Top Warning Signs of
Potential California Employment Law Violations
(in the Landlord-Resident Manager Context)
Rent for the manager's unit exceeds $734.21.
Landlord is not supplying the manager with a pay stub on a bi-monthly basis.
Landlord debits manager's wages against rent owed without an existing written agreement.
Landlord is not maintaining a record of the manager's hours worked.
Landlord is 1099'ing the manager instead of utilizing a W2.
In Los Angeles, the landlord is not paying at least $15 per hour worked to the manager.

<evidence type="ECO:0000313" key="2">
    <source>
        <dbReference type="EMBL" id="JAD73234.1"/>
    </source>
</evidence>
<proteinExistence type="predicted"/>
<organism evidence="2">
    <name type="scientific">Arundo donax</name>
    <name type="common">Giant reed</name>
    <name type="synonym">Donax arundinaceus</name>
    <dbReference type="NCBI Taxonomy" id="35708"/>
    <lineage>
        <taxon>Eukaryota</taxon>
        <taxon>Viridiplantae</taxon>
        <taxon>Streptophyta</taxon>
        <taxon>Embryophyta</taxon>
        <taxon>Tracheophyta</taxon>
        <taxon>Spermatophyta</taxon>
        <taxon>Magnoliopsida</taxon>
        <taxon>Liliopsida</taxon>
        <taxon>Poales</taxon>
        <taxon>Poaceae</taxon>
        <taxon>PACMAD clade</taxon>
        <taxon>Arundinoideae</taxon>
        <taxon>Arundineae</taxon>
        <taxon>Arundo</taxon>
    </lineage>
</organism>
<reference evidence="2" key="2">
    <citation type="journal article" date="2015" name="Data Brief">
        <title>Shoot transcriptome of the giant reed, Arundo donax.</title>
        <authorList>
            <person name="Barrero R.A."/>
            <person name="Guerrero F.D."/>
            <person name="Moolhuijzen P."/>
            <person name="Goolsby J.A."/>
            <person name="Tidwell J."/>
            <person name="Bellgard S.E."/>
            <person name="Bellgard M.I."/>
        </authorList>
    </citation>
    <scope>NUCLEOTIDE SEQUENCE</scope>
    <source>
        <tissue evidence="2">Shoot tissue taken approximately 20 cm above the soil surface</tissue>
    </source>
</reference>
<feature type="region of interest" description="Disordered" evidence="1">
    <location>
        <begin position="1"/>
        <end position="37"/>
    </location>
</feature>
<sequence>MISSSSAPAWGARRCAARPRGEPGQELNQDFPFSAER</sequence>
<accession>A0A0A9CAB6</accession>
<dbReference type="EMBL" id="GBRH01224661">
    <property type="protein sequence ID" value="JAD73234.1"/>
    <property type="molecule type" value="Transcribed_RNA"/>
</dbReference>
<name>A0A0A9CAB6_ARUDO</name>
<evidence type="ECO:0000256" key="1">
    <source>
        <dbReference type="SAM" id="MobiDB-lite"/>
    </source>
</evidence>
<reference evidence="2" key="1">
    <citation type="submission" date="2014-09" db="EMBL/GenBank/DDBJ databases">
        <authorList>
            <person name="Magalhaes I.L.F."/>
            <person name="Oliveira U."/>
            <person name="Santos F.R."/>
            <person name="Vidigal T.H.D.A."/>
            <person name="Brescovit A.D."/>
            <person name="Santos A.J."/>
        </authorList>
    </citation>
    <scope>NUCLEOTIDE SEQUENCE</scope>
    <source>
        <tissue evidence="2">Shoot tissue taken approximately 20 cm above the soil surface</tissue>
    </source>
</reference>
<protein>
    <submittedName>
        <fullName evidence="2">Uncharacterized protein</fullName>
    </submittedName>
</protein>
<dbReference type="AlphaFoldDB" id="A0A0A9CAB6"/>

Landlord compensates manager based on a fixed salary.
Manager's unit is not "adequate, decent, and sanitary".
Landlord is not paying wage-related employer taxes.
Landlord only compensates manager by free or reduced rent without a written agreement.
Landlord does not maintain worker's compensation insurance.
Landlord does not reimburse manager for out-of-pocket expenses incurred.